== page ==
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Commercial Integration between the European Union and Mexico

Multidisciplinary Studies

Edited By Gerhard Niedrist

The economic integration between the European Union and Mexico is of strategic significance to both parts. The EU is Mexico’s second most important trading partner and an integral piece in the diversification of its economic dependence from the United States. Besides, as Mexico is part of the North American Free Trade Agreement NAFTA and due to its geographical proximity to the United States, it has become of major geopolitical interest to the European Union. This multidisciplinary book analyzes the integration between Mexico and the European Union by economic, legal, and business management aspects, trying to contribute to a profound understanding of their relations.
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The EU-Mexican FTA and Art. XXIV GATT

← 118 | 119 → The EU-Mexican FTA and Art. XXIV GATT

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Gerhard Niedrist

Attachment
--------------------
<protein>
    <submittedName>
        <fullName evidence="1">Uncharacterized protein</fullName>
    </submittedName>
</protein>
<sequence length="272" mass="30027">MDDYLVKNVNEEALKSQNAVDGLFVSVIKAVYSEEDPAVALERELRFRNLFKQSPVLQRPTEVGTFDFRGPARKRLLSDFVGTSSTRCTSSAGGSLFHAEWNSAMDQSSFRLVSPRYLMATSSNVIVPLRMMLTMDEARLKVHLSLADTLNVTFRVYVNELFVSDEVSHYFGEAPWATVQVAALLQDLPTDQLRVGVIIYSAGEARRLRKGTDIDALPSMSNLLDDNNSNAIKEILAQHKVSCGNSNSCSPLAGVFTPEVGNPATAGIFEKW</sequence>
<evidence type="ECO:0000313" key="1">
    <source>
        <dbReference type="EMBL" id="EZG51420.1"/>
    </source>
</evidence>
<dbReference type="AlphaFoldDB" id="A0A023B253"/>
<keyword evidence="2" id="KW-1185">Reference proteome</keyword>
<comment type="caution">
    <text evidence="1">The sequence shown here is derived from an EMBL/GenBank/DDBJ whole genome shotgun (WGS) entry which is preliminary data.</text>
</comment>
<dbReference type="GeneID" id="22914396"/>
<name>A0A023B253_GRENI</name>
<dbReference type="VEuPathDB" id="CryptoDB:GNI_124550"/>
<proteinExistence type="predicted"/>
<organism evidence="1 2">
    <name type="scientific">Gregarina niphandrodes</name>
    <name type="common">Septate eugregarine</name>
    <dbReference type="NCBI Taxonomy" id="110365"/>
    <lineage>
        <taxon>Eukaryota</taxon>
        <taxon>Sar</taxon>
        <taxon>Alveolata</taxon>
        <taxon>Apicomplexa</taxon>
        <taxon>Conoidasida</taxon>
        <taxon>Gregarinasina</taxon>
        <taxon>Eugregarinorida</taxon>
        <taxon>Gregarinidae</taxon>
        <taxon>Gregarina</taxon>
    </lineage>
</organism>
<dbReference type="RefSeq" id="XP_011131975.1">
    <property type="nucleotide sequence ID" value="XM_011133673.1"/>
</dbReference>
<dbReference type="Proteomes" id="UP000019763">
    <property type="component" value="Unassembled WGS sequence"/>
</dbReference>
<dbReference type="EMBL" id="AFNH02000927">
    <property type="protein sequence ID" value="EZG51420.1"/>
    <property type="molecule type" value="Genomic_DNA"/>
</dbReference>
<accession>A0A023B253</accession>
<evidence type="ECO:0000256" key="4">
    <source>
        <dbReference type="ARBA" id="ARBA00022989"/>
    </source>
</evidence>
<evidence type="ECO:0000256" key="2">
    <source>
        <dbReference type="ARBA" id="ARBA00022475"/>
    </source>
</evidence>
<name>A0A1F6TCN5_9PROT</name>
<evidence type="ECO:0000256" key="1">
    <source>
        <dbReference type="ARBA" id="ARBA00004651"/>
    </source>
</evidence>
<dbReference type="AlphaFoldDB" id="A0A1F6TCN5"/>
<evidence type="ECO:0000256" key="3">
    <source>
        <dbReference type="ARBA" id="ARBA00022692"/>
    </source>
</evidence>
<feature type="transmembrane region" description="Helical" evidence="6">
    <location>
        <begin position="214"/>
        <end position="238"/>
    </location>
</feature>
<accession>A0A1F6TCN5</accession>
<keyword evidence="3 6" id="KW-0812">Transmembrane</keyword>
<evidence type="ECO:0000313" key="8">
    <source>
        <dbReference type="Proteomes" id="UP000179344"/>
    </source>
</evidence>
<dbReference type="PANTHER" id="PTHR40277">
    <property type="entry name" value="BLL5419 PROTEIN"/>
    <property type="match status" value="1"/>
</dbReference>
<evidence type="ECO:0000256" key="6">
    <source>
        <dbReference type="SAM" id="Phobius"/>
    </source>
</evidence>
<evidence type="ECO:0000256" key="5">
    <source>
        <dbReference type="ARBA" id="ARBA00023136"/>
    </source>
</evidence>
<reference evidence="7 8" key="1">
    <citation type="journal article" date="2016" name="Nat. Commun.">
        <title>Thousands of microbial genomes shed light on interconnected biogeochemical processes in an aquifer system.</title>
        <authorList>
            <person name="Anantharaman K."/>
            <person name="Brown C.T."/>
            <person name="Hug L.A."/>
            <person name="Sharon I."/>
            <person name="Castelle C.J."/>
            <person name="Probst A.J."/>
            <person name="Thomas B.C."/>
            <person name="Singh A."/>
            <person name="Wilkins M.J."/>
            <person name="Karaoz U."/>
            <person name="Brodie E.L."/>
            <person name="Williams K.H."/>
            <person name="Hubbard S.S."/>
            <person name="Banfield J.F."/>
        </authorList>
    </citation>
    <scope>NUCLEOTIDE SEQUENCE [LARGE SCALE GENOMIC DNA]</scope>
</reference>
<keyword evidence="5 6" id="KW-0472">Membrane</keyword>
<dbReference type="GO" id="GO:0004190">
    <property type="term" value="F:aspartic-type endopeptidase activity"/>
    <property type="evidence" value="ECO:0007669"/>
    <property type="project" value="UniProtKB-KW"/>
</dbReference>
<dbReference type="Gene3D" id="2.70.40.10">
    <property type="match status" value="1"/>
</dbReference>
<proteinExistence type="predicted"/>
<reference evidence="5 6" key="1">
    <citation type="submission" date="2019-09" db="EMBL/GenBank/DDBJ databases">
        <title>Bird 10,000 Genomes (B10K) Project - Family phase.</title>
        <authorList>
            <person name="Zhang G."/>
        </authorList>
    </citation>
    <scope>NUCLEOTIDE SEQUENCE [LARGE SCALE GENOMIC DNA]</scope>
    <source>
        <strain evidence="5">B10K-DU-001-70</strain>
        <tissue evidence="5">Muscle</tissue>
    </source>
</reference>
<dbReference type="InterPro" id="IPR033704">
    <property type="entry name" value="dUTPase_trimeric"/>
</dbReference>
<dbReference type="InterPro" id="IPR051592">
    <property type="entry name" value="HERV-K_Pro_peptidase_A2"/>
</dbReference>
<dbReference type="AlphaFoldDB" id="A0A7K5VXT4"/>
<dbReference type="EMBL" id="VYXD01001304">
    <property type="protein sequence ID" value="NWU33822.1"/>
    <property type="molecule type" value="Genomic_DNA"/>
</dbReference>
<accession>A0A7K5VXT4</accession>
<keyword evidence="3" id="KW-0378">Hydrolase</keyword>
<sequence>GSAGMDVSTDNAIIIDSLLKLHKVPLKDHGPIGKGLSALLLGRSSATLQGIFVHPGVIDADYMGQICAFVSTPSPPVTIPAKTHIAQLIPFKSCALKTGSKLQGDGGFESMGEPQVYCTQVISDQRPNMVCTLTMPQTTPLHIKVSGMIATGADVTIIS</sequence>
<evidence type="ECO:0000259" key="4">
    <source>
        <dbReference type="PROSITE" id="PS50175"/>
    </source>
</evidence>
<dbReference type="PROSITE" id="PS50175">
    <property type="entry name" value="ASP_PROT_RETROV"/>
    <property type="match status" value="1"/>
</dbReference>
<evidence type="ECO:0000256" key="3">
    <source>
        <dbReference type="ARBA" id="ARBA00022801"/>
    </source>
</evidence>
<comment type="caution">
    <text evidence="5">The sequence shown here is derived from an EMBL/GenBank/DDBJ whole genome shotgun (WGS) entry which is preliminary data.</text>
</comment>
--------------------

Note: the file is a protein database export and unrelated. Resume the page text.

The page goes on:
Both the European Union and Mexico have concluded numerous preferential trade agreements with a variety of partners in the world. According to the most recent data from the WTO, the European Union currently has 27 preferential trade agreements in force and Mexico eleven (WTO, 2011). The most notable agreements include the European Economic Area between the EFTA states and the EU, the agreements between the European Union and its neighbors in the Mediterranean region, and in the case of Mexico the North American Free Trade Agreement (NAFTA) with Canada and the United States from 1994.

However, the Free Trade Agreement between the European Union from 1997 is also noteworthy for several reasons. Firstly, it grants the European Union preferential access to the NAFTA region and is therefore strategically very important to the European Union. The agreement is also Mexico’s first preferential agreement after the conclusion of the North American Free Trade Agreement (NAFTA) in 1994 and represents an important step in the process of liberalization and economic opening of the country since the late nineties. Finally, the EU-Mexican FTA is worldwide one of the first cases of a cross-regional preferential agreement. That means it involves not just neighboring countries (and is thus a regionalist policy), but establishes free trade between different continents. As a consequence, the EU-Mexican Free Trade Agreement can also be seen as in important piece in a general proliferation of free trade agreements. While in the early nineties only about 50...

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